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Rediff.com  » Movies » Assam: Singer Zubeen Garg unfazed over ULFA threat

Assam: Singer Zubeen Garg unfazed over ULFA threat

April 30, 2013 13:55 IST

Zubeen GargWherever he performs in Assam, noted singer Zubeen Garg draws a huge crowd. He has a huge fan following and the colourful way he carries himself on stage delights his fans particularly those of the younger generation.

In his 20-year music career, Zubeen has sung some 15,000 songs, and with Ya Ali… from the film Gangster, carved a niche for himself in Bollywood and earned a Filmfare nomination in 2007. 

The versatile singer also sings both modern Assamese songs and folk tunes from his land of blue hills and red river (the Brahmaputra). 

But this Rongali Bihu or Bohag Bihu (the popular Spring festival in Assam) was different for Zubeen. He drew in the crowds for the Bihu programmes as usual, but the outlawed United Liberation Front of Assam (ULFA) led by its fugitive commander-in-chief Paresh Barua was not among his fans. 

In fact, Zubeen is on ULFA’s black list for openly defying its diktat that Hindi songs and movie dances must not be performed on Bihu.

ULFA decreed that Hindi culture from ‘colonial India’ must not be allowed to invade Rongali Bihu programmes which should showcase only the colourful ethnic culture of various indigenous communities from Assam and other parts of the Northeast.

Most singers and dancers in Assam were apparently cowed down by the ULFA diktat but Zubeen Garg ignored it and sang Hindi songs at the Bihu functions. 

Bihu is celebrated in Assam with much pomp and grandeur for about a month from April 15 and it gives a great opportunity to popular artistes and singers to interact and perform before their fans all over the State. 

Zubeen argues that “Hindi is a national language and I love it and I will sing Hindi songs. No organisation can dictate what an artiste should sing. I don’t understand ULFA’s argument for not allowing Hindi songs to be performed in Bihu functions.

ULFA should instead encourage those talented singers from Assam who have been able to make a mark outside the State.” 

The faction of ULFA that is against holding talks to resolve the region’s problems has warned Garg that he will have to face the consequences if he continues to promote Hindi movie songs in Assam.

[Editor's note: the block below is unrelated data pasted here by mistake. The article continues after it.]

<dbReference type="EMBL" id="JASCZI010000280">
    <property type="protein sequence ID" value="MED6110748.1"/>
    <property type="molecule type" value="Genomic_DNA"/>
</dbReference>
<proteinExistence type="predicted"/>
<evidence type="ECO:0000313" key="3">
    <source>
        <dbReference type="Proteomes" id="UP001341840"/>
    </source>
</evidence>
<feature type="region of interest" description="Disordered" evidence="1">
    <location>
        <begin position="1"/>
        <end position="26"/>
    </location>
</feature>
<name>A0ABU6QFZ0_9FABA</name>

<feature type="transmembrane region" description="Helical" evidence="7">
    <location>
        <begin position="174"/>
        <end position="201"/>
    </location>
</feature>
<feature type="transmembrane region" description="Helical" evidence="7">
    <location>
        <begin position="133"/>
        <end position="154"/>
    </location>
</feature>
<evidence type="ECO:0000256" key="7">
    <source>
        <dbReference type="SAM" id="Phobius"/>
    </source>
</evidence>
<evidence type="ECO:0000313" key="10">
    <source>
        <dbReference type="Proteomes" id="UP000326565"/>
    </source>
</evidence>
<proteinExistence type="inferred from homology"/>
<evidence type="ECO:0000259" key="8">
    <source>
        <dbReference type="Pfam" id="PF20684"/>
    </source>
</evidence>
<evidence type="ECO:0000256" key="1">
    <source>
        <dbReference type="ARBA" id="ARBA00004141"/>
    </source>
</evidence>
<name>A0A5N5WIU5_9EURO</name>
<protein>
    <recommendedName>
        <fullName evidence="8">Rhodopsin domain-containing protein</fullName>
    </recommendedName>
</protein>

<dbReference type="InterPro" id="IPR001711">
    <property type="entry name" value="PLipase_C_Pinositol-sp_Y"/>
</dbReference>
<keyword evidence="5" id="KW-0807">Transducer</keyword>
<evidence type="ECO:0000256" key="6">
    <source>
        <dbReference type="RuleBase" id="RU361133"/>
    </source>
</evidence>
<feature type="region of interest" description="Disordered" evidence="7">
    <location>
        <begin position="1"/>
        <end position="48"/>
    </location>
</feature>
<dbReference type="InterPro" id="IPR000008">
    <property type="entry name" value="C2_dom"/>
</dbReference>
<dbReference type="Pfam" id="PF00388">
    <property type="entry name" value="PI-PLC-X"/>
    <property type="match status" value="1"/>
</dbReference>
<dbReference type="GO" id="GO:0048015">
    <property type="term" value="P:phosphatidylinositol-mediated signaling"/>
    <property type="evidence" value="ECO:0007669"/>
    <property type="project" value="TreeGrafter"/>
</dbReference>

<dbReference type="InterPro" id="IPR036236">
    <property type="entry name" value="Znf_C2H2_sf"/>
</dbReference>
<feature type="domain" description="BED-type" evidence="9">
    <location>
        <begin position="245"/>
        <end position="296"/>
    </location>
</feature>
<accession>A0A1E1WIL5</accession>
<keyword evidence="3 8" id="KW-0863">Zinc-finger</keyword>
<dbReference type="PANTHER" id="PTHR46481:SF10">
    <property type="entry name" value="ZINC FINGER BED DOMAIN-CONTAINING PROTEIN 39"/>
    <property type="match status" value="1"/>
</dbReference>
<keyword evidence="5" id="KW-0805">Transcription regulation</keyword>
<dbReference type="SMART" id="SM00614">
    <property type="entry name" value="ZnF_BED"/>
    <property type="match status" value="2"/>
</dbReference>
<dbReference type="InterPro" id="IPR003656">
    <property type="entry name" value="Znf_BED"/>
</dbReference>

In a statement e-mailed to the media, ULFA (anti-talks faction) said that it has taken strong exception to Zubeen Garg performing Hindi movie songs in a prominent Bihu function in the heart of Guwahati and from now on will consider him as the ambassador of ‘culture from colonial India’.

The ULFA stated that Garg's action was uncalled for as all the other artistes in Assam refrained from performing Hindi songs this Bihu in deference to ULFA’s diktat. 

“Hindi is not a national language but the official language of the Union,” ULFA said in reply to Garg’s argument. It also referred to the “landmark judgement of the Gujarat High Court in 2010 wherein it was stated that ‘There is no national language in India.’” 

ULFA pointed out that it has not yet banned Hindi language in Assam, but it wants to restrict the performance of Hindi songs in Bihu functions to ensure traditional folk culture gets prominence during Bihu functions.

In a welcome show of solidarity several musicians and artistes from the state have not only stood firmly behind the singer but have also condemned the militant outfit. 

Noted filmmaker from Assam, now based in Mumbai, Jahnu Barua, said that music appeals to all irrespective of the language and a singer should be given the liberty to sing in the language of his choice. 

Barua, who has made several Hindi films, including Maine Gandhi Ko Nahin Mara, has asked ULFA to learn to respect culture. “Culture and music have no language barriers. It is by way of cultural exchange that human civilisation has emerged. One should also learn to pick up good things from others’ culture,” he said.

Assam Chief Minister Tarun Gogoi congratulated Garg for taking a stand against the militants and said ULFA’s influence was waning and nobody in the state was bothered about them. “Colossal musician late Bhupen Hazarika too sang Hindi songs in Bihu functions. But did that harm Assamese culture?” Gogoi asked. 

Noted singer Pulak Banerji said what songs an artist chooses to sing is up to him or her. “Nobody has the right to curtail this right of a creative person or dictate terms,” he said.

“If somebody sings a third-rate vulgar song then we will all condemn him or her. But what Zubeen has sung is his own creation, and one that has earned him fame across the country,” said singer Shanta Uzir referring to Ya Ali that has been popular across the country for several years. 

Another popular singer, Manas Robin, upheld the right of the people of Assam to listen to Hindi songs. “This attitude of the ULFA is criminal. They are infringing upon the basic rights of a creative person. Moreover, just as a singer has every right to sing in any language, so do people to listen to songs in Hindi and other languages,” he said.

Self-professed guardians of Indian culture in other parts of the country, who similarly seek to curtail artistic freedom, should be confronted in a similar way.

K Anurag in Guwahati
 

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